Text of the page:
Concord Monitor: Sununu, Edelblut guidance leaves schools to fend for themselves By Mary Heath As a lifelong Manchester resident and educator with over 30 years of experience teaching and serving in administrative roles at the New Hampshire Department of Education and Southern New Hampshire University, I am deeply concerned with the guidance Gov. Chris Sununu issued on Tuesday, which I believe will not be enough to keep our students and teachers safe from COVID-19 if they go back to school. First, the guidance Sununu released defers the responsibility and related costs of keeping our children safe to school districts. Local control is paramount to New Hampshire’s school districts – however, it is the responsibility of Sununu and Edelblut to issue a necessary guide to keep our students and teachers safe. Given the increased risks of having children in school due to COVID-19, which is highlighted by the CDC, the N.H. Science and Public Health Task Force said that students can go back to school only if the correct safety measures are put in place, like masks and a minimum of 6 feet of distancing. However, instead of mandating masks that would help reduce the spread of any illnesses, Sununu is placing that decision on school districts by making them optional for classrooms and on school buses. And, Sununu only recommends placing desks 3 to 6 feet apart despite the CDC guidance that says seating and desks should be spaced at least 6 feet apart. There are 13,585 students enrolled in Manchester public schools. If we are going to allow students to go back to school, the guidance must make 6 feet the minimum spacing requirement and a mask mandate must be issued unless a student is physically unable to wear one because of a medical issue. I would not feel comfortable having Manchester’s students or teachers in classrooms without masks. Second, Sununu did not include nearly enough input from New Hampshire’s legislators. Many are career educators and local stakeholders who could have provided guidance to Sununu and Edelblut that would actually keep our students and teachers safe. Instead, the Sununu administration’s school reopening plan was written by a consulting firm hired by President Trump’s U.S. Secretary of Education Betsy DeVos. Third, the guidance did not adequately address how schools will get resources to meet the new requirements. The guidance says schools should ensure that HVAC systems are working properly and are increasing the circulation of exterior air as much as possible, but our schools lacked adequate HVAC before the pandemic. It says that masks should be worn and that Granite Staters can find a mask almost anywhere, but throughout New Hampshire, some industries and sectors are facing a PPE shortage and long-term care facilities even receiving defective PPE from the federal government. Based on his plan, too much of the responsibility to get protective equipment will fall on teachers and school administrators. Finally, the guidance did not adequately address the needs of teachers who are at high risk. One in four teachers are at a greater risk of contracting a serious illness if infected with COVID-19. When asked about substitute teachers, Sununu acknowledged we will need more but he doesn’t have a plan to hire them, and New Hampshire was already struggling to hire substitute teachers before the COVID-19 pandemic. To go into this crisis without a plan if teachers get sick is irresponsible and shows a deep lack of understanding as to how New Hampshire’s school system works. In addition, online instruction will continue to be a necessity. Schools need additional funding to purchase the necessary technology and to train teachers on the best strategies for online instruction. We cannot talk about schools reopening without also addressing the unreasonable and dangerous demands coming from President Trump and Education Secretary DeVos. Sununu said that the decision to send students back to school in the fall was not in response to the demands of Trump and DeVos that states fully reopen schools in the fall. However, as they continue to push for schools to fully reopen, Sununu needs to state unequivocally that if school districts decide not to fully reopen in the fall, they will not face any repercussions from Donald Trump or Betsy DeVos. Federal funding must not be diverted. Commissioner Edelblut said, “Nothing can ever eliminate all risk, but we must balance that risk with the need to educate New Hampshire children.” The risk Commissioner Edelblut is talking about is the risk of a child or teacher returning to school and contracting a potentially fatal COVID-19 infection at a time when the number of COVID-19 cases among young people is increasing. The health and safety of our teachers, students, and parents are not risks I believe are worth taking. (Rep. Mary Heath of Manchester represents Hillsborough District 14 in the N.H. House of Representatives. She served as dean of the School of Education at Southern New Hampshire University and as deputy commissioner of the New Hampshire Department of Education, and has over 30 years of experience as a teacher, a learning disabilities specialist, and assistant superintendent.)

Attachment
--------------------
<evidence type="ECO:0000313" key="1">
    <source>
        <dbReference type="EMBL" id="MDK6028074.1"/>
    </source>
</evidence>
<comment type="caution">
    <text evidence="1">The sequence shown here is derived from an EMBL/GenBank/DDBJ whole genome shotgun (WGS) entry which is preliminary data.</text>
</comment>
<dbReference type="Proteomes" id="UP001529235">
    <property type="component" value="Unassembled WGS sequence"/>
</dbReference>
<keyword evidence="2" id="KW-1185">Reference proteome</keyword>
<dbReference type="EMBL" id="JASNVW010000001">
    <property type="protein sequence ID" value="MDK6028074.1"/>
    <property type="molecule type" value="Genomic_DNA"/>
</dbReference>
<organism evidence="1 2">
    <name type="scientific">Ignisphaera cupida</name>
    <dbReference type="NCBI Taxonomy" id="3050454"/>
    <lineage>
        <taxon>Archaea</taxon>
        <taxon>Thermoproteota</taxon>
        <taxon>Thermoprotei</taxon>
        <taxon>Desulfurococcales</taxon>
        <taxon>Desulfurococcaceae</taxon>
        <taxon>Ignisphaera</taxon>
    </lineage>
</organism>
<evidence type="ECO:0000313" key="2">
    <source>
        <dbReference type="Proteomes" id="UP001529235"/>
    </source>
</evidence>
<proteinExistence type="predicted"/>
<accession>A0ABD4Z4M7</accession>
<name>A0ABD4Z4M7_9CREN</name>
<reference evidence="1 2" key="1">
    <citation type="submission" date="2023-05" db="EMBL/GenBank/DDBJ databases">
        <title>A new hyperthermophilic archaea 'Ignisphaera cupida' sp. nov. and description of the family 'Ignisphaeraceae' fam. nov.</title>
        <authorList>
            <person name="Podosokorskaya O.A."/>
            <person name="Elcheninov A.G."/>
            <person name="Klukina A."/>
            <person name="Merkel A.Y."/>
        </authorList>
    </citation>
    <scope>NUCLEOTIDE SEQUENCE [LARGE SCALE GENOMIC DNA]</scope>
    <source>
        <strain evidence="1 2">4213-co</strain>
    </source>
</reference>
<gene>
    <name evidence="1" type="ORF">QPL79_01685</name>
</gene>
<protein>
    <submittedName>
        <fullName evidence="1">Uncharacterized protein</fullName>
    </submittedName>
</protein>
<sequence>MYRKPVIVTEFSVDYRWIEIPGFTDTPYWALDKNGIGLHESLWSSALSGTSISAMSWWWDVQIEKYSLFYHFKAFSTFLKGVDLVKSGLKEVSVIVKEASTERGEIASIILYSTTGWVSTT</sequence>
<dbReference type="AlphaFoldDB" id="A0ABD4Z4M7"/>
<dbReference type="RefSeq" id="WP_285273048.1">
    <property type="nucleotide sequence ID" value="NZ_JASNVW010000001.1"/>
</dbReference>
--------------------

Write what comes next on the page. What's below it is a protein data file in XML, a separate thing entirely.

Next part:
###

105 N. State Street
Concord, NH 03301

  • Twitter
  • Facebook
  • Instagram

Paid for and maintained by the New Hampshire Democratic Party.
Not Authorized by any candidate or candidate's committee.

Contributions to the NHDP are not tax deductible for federal income tax purposes.